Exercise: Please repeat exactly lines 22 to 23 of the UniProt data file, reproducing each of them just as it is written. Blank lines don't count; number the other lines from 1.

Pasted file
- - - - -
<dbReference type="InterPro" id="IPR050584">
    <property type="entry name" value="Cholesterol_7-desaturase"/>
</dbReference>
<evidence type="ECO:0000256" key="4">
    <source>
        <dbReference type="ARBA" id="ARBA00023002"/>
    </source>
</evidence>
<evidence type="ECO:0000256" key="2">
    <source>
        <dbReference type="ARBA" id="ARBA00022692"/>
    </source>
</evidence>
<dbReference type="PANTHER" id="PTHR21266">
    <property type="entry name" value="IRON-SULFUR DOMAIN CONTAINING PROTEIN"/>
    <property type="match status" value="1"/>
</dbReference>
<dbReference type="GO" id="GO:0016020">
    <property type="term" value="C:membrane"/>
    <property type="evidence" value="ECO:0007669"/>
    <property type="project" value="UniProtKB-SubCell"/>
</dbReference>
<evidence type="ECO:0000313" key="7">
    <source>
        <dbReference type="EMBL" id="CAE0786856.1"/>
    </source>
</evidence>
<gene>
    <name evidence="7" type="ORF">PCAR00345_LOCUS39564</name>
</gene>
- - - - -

</dbReference>
<evidence type="ECO:0000313" key="7">